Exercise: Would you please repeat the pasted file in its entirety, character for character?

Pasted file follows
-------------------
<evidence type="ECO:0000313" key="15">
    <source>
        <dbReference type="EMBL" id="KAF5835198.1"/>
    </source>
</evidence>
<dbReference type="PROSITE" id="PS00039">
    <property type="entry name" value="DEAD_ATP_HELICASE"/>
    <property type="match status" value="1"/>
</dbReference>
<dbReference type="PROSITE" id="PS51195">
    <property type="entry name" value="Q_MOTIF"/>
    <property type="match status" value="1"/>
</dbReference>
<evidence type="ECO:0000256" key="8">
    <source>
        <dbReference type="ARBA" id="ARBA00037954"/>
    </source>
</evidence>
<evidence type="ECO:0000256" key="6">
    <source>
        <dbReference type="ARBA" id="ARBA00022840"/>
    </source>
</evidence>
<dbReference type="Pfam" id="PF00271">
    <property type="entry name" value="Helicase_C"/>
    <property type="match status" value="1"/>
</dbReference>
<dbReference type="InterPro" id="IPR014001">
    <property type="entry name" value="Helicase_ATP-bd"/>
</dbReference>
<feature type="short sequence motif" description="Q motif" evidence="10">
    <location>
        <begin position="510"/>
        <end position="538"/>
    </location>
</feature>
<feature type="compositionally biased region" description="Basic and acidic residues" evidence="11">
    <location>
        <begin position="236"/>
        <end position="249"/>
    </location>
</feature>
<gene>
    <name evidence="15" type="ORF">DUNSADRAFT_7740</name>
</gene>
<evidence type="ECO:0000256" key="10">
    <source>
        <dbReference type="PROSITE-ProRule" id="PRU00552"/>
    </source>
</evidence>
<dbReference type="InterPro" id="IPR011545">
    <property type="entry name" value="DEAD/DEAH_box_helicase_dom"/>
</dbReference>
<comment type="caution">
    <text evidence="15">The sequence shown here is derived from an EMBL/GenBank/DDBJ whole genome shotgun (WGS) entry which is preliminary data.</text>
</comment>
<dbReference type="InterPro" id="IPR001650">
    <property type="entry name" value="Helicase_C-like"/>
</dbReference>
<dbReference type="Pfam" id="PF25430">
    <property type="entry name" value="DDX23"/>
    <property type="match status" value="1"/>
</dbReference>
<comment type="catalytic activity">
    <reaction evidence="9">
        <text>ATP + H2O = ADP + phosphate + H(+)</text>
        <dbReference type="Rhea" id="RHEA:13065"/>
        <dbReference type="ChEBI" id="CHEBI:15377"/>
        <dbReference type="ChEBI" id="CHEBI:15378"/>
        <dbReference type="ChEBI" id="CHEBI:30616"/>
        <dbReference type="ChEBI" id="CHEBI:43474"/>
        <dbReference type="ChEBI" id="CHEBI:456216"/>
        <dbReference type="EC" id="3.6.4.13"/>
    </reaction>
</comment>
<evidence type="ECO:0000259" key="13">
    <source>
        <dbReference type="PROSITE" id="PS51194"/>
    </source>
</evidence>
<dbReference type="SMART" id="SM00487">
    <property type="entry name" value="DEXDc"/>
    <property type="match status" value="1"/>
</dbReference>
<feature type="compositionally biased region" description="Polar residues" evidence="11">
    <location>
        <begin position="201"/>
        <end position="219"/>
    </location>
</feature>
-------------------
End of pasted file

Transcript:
<evidence type="ECO:0000313" key="15">
    <source>
        <dbReference type="EMBL" id="KAF5835198.1"/>
    </source>
</evidence>
<dbReference type="PROSITE" id="PS00039">
    <property type="entry name" value="DEAD_ATP_HELICASE"/>
    <property type="match status" value="1"/>
</dbReference>
<dbReference type="PROSITE" id="PS51195">
    <property type="entry name" value="Q_MOTIF"/>
    <property type="match status" value="1"/>
</dbReference>
<evidence type="ECO:0000256" key="8">
    <source>
        <dbReference type="ARBA" id="ARBA00037954"/>
    </source>
</evidence>
<evidence type="ECO:0000256" key="6">
    <source>
        <dbReference type="ARBA" id="ARBA00022840"/>
    </source>
</evidence>
<dbReference type="Pfam" id="PF00271">
    <property type="entry name" value="Helicase_C"/>
    <property type="match status" value="1"/>
</dbReference>
<dbReference type="InterPro" id="IPR014001">
    <property type="entry name" value="Helicase_ATP-bd"/>
</dbReference>
<feature type="short sequence motif" description="Q motif" evidence="10">
    <location>
        <begin position="510"/>
        <end position="538"/>
    </location>
</feature>
<feature type="compositionally biased region" description="Basic and acidic residues" evidence="11">
    <location>
        <begin position="236"/>
        <end position="249"/>
    </location>
</feature>
<gene>
    <name evidence="15" type="ORF">DUNSADRAFT_7740</name>
</gene>
<evidence type="ECO:0000256" key="10">
    <source>
        <dbReference type="PROSITE-ProRule" id="PRU00552"/>
    </source>
</evidence>
<dbReference type="InterPro" id="IPR011545">
    <property type="entry name" value="DEAD/DEAH_box_helicase_dom"/>
</dbReference>
<comment type="caution">
    <text evidence="15">The sequence shown here is derived from an EMBL/GenBank/DDBJ whole genome shotgun (WGS) entry which is preliminary data.</text>
</comment>
<dbReference type="InterPro" id="IPR001650">
    <property type="entry name" value="Helicase_C-like"/>
</dbReference>
<dbReference type="Pfam" id="PF25430">
    <property type="entry name" value="DDX23"/>
    <property type="match status" value="1"/>
</dbReference>
<comment type="catalytic activity">
    <reaction evidence="9">
        <text>ATP + H2O = ADP + phosphate + H(+)</text>
        <dbReference type="Rhea" id="RHEA:13065"/>
        <dbReference type="ChEBI" id="CHEBI:15377"/>
        <dbReference type="ChEBI" id="CHEBI:15378"/>
        <dbReference type="ChEBI" id="CHEBI:30616"/>
        <dbReference type="ChEBI" id="CHEBI:43474"/>
        <dbReference type="ChEBI" id="CHEBI:456216"/>
        <dbReference type="EC" id="3.6.4.13"/>
    </reaction>
</comment>
<evidence type="ECO:0000259" key="13">
    <source>
        <dbReference type="PROSITE" id="PS51194"/>
    </source>
</evidence>
<dbReference type="SMART" id="SM00487">
    <property type="entry name" value="DEXDc"/>
    <property type="match status" value="1"/>
</dbReference>
<feature type="compositionally biased region" description="Polar residues" evidence="11">
    <location>
        <begin position="201"/>
        <end position="219"/>
    </location>
</feature>